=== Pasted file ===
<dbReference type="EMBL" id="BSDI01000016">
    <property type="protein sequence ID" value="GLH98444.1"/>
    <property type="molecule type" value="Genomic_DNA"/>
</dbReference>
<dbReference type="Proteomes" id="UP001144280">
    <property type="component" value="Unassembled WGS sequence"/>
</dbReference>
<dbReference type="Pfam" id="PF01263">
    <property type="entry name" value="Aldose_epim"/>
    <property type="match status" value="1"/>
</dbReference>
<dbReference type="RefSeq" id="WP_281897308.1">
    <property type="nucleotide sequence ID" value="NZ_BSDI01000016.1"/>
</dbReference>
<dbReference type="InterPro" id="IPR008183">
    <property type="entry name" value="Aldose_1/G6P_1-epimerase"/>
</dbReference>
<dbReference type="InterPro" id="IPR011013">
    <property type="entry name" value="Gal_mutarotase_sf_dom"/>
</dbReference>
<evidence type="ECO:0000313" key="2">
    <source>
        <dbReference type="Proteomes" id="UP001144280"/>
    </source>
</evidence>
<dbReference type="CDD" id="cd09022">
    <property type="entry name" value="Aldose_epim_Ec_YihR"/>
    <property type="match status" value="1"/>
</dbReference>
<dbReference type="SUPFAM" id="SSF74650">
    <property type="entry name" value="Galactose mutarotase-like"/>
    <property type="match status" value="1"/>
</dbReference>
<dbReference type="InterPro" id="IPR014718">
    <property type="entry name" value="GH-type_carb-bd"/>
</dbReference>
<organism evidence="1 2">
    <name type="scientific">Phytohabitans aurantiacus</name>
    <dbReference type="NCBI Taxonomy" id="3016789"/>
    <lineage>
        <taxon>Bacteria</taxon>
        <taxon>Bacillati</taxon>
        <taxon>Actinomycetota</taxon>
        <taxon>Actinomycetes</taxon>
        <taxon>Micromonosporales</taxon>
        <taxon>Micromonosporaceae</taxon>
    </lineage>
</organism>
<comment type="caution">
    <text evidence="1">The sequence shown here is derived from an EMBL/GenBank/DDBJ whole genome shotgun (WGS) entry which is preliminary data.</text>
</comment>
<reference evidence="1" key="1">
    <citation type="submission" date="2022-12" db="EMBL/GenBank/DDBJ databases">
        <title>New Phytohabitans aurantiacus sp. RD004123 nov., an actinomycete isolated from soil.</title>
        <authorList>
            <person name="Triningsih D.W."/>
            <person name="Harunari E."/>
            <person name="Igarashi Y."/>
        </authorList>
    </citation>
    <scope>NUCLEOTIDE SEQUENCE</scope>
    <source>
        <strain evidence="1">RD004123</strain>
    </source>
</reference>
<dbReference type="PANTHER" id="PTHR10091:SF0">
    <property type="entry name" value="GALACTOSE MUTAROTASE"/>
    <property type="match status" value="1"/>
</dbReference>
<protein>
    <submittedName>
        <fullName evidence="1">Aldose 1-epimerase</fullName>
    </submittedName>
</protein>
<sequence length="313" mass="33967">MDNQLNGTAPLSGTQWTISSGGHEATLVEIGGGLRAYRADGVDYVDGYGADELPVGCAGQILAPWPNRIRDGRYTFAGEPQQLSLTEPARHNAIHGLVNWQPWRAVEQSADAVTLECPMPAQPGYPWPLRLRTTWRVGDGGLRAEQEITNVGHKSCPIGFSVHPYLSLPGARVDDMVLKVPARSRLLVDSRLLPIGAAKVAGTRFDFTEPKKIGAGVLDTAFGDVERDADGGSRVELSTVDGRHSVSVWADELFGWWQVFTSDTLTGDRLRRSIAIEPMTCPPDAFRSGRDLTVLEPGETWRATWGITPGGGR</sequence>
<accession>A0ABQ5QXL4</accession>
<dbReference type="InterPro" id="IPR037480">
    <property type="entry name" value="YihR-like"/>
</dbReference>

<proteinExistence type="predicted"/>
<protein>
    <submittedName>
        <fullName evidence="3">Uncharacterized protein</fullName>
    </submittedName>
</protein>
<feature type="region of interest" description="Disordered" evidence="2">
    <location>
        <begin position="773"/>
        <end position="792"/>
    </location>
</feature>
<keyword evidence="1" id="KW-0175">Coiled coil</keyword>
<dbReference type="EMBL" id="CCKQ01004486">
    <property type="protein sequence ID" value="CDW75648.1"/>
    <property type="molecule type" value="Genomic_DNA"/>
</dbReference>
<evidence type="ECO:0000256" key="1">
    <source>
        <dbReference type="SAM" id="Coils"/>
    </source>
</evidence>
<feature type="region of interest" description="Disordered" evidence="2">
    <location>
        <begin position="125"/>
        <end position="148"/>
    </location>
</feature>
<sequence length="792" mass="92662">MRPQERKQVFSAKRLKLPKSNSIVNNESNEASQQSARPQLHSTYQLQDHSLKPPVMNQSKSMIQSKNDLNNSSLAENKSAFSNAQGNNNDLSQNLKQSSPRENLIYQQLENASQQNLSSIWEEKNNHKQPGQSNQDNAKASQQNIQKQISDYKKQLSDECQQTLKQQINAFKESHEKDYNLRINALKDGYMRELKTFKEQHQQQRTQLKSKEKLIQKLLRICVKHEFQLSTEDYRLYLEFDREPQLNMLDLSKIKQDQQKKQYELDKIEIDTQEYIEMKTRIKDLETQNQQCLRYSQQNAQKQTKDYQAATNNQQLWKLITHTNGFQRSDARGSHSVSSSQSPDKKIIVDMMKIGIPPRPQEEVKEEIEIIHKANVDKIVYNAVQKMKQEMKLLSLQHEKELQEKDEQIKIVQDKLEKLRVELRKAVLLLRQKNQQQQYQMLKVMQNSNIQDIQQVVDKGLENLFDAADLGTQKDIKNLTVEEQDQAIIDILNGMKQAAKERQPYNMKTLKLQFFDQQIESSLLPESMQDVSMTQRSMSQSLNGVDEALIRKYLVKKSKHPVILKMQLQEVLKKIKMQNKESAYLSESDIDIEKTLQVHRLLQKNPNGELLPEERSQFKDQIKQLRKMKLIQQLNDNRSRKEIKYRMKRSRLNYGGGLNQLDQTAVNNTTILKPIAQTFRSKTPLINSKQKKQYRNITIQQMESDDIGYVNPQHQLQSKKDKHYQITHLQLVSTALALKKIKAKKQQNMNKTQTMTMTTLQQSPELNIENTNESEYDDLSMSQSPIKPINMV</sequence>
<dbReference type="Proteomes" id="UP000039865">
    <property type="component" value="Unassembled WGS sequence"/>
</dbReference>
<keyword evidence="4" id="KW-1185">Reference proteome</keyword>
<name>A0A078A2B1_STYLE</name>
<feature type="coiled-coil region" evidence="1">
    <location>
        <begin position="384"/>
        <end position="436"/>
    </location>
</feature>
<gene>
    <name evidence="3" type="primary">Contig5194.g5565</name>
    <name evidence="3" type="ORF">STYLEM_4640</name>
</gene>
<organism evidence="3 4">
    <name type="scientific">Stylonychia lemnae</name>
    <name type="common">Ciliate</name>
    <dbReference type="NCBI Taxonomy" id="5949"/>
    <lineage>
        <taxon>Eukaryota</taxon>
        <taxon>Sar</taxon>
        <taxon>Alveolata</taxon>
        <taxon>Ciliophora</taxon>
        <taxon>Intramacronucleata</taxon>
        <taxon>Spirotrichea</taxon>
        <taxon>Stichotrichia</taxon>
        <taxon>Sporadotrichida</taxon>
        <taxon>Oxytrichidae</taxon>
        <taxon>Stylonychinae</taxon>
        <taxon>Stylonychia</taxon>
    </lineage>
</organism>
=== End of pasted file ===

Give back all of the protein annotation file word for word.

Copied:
<dbReference type="EMBL" id="BSDI01000016">
    <property type="protein sequence ID" value="GLH98444.1"/>
    <property type="molecule type" value="Genomic_DNA"/>
</dbReference>
<dbReference type="Proteomes" id="UP001144280">
    <property type="component" value="Unassembled WGS sequence"/>
</dbReference>
<dbReference type="Pfam" id="PF01263">
    <property type="entry name" value="Aldose_epim"/>
    <property type="match status" value="1"/>
</dbReference>
<dbReference type="RefSeq" id="WP_281897308.1">
    <property type="nucleotide sequence ID" value="NZ_BSDI01000016.1"/>
</dbReference>
<dbReference type="InterPro" id="IPR008183">
    <property type="entry name" value="Aldose_1/G6P_1-epimerase"/>
</dbReference>
<dbReference type="InterPro" id="IPR011013">
    <property type="entry name" value="Gal_mutarotase_sf_dom"/>
</dbReference>
<evidence type="ECO:0000313" key="2">
    <source>
        <dbReference type="Proteomes" id="UP001144280"/>
    </source>
</evidence>
<dbReference type="CDD" id="cd09022">
    <property type="entry name" value="Aldose_epim_Ec_YihR"/>
    <property type="match status" value="1"/>
</dbReference>
<dbReference type="SUPFAM" id="SSF74650">
    <property type="entry name" value="Galactose mutarotase-like"/>
    <property type="match status" value="1"/>
</dbReference>
<dbReference type="InterPro" id="IPR014718">
    <property type="entry name" value="GH-type_carb-bd"/>
</dbReference>
<organism evidence="1 2">
    <name type="scientific">Phytohabitans aurantiacus</name>
    <dbReference type="NCBI Taxonomy" id="3016789"/>
    <lineage>
        <taxon>Bacteria</taxon>
        <taxon>Bacillati</taxon>
        <taxon>Actinomycetota</taxon>
        <taxon>Actinomycetes</taxon>
        <taxon>Micromonosporales</taxon>
        <taxon>Micromonosporaceae</taxon>
    </lineage>
</organism>
<comment type="caution">
    <text evidence="1">The sequence shown here is derived from an EMBL/GenBank/DDBJ whole genome shotgun (WGS) entry which is preliminary data.</text>
</comment>
<reference evidence="1" key="1">
    <citation type="submission" date="2022-12" db="EMBL/GenBank/DDBJ databases">
        <title>New Phytohabitans aurantiacus sp. RD004123 nov., an actinomycete isolated from soil.</title>
        <authorList>
            <person name="Triningsih D.W."/>
            <person name="Harunari E."/>
            <person name="Igarashi Y."/>
        </authorList>
    </citation>
    <scope>NUCLEOTIDE SEQUENCE</scope>
    <source>
        <strain evidence="1">RD004123</strain>
    </source>
</reference>
<dbReference type="PANTHER" id="PTHR10091:SF0">
    <property type="entry name" value="GALACTOSE MUTAROTASE"/>
    <property type="match status" value="1"/>
</dbReference>
<protein>
    <submittedName>
        <fullName evidence="1">Aldose 1-epimerase</fullName>
    </submittedName>
</protein>
<sequence length="313" mass="33967">MDNQLNGTAPLSGTQWTISSGGHEATLVEIGGGLRAYRADGVDYVDGYGADELPVGCAGQILAPWPNRIRDGRYTFAGEPQQLSLTEPARHNAIHGLVNWQPWRAVEQSADAVTLECPMPAQPGYPWPLRLRTTWRVGDGGLRAEQEITNVGHKSCPIGFSVHPYLSLPGARVDDMVLKVPARSRLLVDSRLLPIGAAKVAGTRFDFTEPKKIGAGVLDTAFGDVERDADGGSRVELSTVDGRHSVSVWADELFGWWQVFTSDTLTGDRLRRSIAIEPMTCPPDAFRSGRDLTVLEPGETWRATWGITPGGGR</sequence>
<accession>A0ABQ5QXL4</accession>
<dbReference type="InterPro" id="IPR037480">
    <property type="entry name" value="YihR-like"/>
</dbReference>

<proteinExistence type="predicted"/>
<protein>
    <submittedName>
        <fullName evidence="3">Uncharacterized protein</fullName>
    </submittedName>
</protein>
<feature type="region of interest" description="Disordered" evidence="2">
    <location>
        <begin position="773"/>
        <end position="792"/>
    </location>
</feature>
<keyword evidence="1" id="KW-0175">Coiled coil</keyword>
<dbReference type="EMBL" id="CCKQ01004486">
    <property type="protein sequence ID" value="CDW75648.1"/>
    <property type="molecule type" value="Genomic_DNA"/>
</dbReference>
<evidence type="ECO:0000256" key="1">
    <source>
        <dbReference type="SAM" id="Coils"/>
    </source>
</evidence>
<feature type="region of interest" description="Disordered" evidence="2">
    <location>
        <begin position="125"/>
        <end position="148"/>
    </location>
</feature>
<sequence length="792" mass="92662">MRPQERKQVFSAKRLKLPKSNSIVNNESNEASQQSARPQLHSTYQLQDHSLKPPVMNQSKSMIQSKNDLNNSSLAENKSAFSNAQGNNNDLSQNLKQSSPRENLIYQQLENASQQNLSSIWEEKNNHKQPGQSNQDNAKASQQNIQKQISDYKKQLSDECQQTLKQQINAFKESHEKDYNLRINALKDGYMRELKTFKEQHQQQRTQLKSKEKLIQKLLRICVKHEFQLSTEDYRLYLEFDREPQLNMLDLSKIKQDQQKKQYELDKIEIDTQEYIEMKTRIKDLETQNQQCLRYSQQNAQKQTKDYQAATNNQQLWKLITHTNGFQRSDARGSHSVSSSQSPDKKIIVDMMKIGIPPRPQEEVKEEIEIIHKANVDKIVYNAVQKMKQEMKLLSLQHEKELQEKDEQIKIVQDKLEKLRVELRKAVLLLRQKNQQQQYQMLKVMQNSNIQDIQQVVDKGLENLFDAADLGTQKDIKNLTVEEQDQAIIDILNGMKQAAKERQPYNMKTLKLQFFDQQIESSLLPESMQDVSMTQRSMSQSLNGVDEALIRKYLVKKSKHPVILKMQLQEVLKKIKMQNKESAYLSESDIDIEKTLQVHRLLQKNPNGELLPEERSQFKDQIKQLRKMKLIQQLNDNRSRKEIKYRMKRSRLNYGGGLNQLDQTAVNNTTILKPIAQTFRSKTPLINSKQKKQYRNITIQQMESDDIGYVNPQHQLQSKKDKHYQITHLQLVSTALALKKIKAKKQQNMNKTQTMTMTTLQQSPELNIENTNESEYDDLSMSQSPIKPINMV</sequence>
<dbReference type="Proteomes" id="UP000039865">
    <property type="component" value="Unassembled WGS sequence"/>
</dbReference>
<keyword evidence="4" id="KW-1185">Reference proteome</keyword>
<name>A0A078A2B1_STYLE</name>
<feature type="coiled-coil region" evidence="1">
    <location>
        <begin position="384"/>
        <end position="436"/>
    </location>
</feature>
<gene>
    <name evidence="3" type="primary">Contig5194.g5565</name>
    <name evidence="3" type="ORF">STYLEM_4640</name>
</gene>
<organism evidence="3 4">
    <name type="scientific">Stylonychia lemnae</name>
    <name type="common">Ciliate</name>
    <dbReference type="NCBI Taxonomy" id="5949"/>
    <lineage>
        <taxon>Eukaryota</taxon>
        <taxon>Sar</taxon>
        <taxon>Alveolata</taxon>
        <taxon>Ciliophora</taxon>
        <taxon>Intramacronucleata</taxon>
        <taxon>Spirotrichea</taxon>
        <taxon>Stichotrichia</taxon>
        <taxon>Sporadotrichida</taxon>
        <taxon>Oxytrichidae</taxon>
        <taxon>Stylonychinae</taxon>
        <taxon>Stylonychia</taxon>
    </lineage>
</organism>